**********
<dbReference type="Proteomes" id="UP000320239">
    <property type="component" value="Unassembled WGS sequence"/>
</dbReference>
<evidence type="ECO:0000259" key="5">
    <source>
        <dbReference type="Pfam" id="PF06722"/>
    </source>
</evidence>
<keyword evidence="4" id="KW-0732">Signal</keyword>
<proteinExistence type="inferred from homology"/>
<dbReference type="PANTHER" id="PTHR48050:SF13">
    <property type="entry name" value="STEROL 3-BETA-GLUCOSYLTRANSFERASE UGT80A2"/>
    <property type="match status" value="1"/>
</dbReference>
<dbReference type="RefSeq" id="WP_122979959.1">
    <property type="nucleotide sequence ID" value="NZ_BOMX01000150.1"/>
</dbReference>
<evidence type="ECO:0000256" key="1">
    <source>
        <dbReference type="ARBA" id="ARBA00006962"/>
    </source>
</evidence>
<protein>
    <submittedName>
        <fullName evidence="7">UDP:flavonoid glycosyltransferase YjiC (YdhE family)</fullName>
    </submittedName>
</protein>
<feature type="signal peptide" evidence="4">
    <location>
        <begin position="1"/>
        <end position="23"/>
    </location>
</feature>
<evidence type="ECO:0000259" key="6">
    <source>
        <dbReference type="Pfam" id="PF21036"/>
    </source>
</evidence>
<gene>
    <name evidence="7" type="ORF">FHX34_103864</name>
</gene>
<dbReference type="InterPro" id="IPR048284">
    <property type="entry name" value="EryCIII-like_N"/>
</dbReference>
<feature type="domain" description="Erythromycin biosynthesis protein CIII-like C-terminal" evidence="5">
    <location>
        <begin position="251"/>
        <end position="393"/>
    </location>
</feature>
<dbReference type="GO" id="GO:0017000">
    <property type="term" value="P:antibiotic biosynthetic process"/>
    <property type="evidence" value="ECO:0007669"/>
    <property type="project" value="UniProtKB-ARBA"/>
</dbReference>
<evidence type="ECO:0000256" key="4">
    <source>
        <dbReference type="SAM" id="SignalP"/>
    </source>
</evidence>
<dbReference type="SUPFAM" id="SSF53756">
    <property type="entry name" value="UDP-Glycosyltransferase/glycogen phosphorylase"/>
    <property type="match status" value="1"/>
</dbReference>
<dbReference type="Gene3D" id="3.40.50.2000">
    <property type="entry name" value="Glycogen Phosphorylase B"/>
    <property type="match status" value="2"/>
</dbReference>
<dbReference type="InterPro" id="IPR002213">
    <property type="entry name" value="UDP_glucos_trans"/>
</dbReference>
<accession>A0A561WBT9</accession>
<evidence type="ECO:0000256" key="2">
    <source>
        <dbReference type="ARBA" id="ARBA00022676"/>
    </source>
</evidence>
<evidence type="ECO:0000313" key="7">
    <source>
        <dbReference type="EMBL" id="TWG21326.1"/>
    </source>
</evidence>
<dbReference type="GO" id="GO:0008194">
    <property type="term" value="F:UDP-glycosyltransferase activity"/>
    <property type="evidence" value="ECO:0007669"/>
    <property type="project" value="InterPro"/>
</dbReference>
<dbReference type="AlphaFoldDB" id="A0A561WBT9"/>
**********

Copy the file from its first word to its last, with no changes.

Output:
<dbReference type="Proteomes" id="UP000320239">
    <property type="component" value="Unassembled WGS sequence"/>
</dbReference>
<evidence type="ECO:0000259" key="5">
    <source>
        <dbReference type="Pfam" id="PF06722"/>
    </source>
</evidence>
<keyword evidence="4" id="KW-0732">Signal</keyword>
<proteinExistence type="inferred from homology"/>
<dbReference type="PANTHER" id="PTHR48050:SF13">
    <property type="entry name" value="STEROL 3-BETA-GLUCOSYLTRANSFERASE UGT80A2"/>
    <property type="match status" value="1"/>
</dbReference>
<dbReference type="RefSeq" id="WP_122979959.1">
    <property type="nucleotide sequence ID" value="NZ_BOMX01000150.1"/>
</dbReference>
<evidence type="ECO:0000256" key="1">
    <source>
        <dbReference type="ARBA" id="ARBA00006962"/>
    </source>
</evidence>
<protein>
    <submittedName>
        <fullName evidence="7">UDP:flavonoid glycosyltransferase YjiC (YdhE family)</fullName>
    </submittedName>
</protein>
<feature type="signal peptide" evidence="4">
    <location>
        <begin position="1"/>
        <end position="23"/>
    </location>
</feature>
<evidence type="ECO:0000259" key="6">
    <source>
        <dbReference type="Pfam" id="PF21036"/>
    </source>
</evidence>
<gene>
    <name evidence="7" type="ORF">FHX34_103864</name>
</gene>
<dbReference type="InterPro" id="IPR048284">
    <property type="entry name" value="EryCIII-like_N"/>
</dbReference>
<feature type="domain" description="Erythromycin biosynthesis protein CIII-like C-terminal" evidence="5">
    <location>
        <begin position="251"/>
        <end position="393"/>
    </location>
</feature>
<dbReference type="GO" id="GO:0017000">
    <property type="term" value="P:antibiotic biosynthetic process"/>
    <property type="evidence" value="ECO:0007669"/>
    <property type="project" value="UniProtKB-ARBA"/>
</dbReference>
<evidence type="ECO:0000256" key="4">
    <source>
        <dbReference type="SAM" id="SignalP"/>
    </source>
</evidence>
<dbReference type="SUPFAM" id="SSF53756">
    <property type="entry name" value="UDP-Glycosyltransferase/glycogen phosphorylase"/>
    <property type="match status" value="1"/>
</dbReference>
<dbReference type="Gene3D" id="3.40.50.2000">
    <property type="entry name" value="Glycogen Phosphorylase B"/>
    <property type="match status" value="2"/>
</dbReference>
<dbReference type="InterPro" id="IPR002213">
    <property type="entry name" value="UDP_glucos_trans"/>
</dbReference>
<accession>A0A561WBT9</accession>
<evidence type="ECO:0000256" key="2">
    <source>
        <dbReference type="ARBA" id="ARBA00022676"/>
    </source>
</evidence>
<evidence type="ECO:0000313" key="7">
    <source>
        <dbReference type="EMBL" id="TWG21326.1"/>
    </source>
</evidence>
<dbReference type="GO" id="GO:0008194">
    <property type="term" value="F:UDP-glycosyltransferase activity"/>
    <property type="evidence" value="ECO:0007669"/>
    <property type="project" value="InterPro"/>
</dbReference>
<dbReference type="AlphaFoldDB" id="A0A561WBT9"/>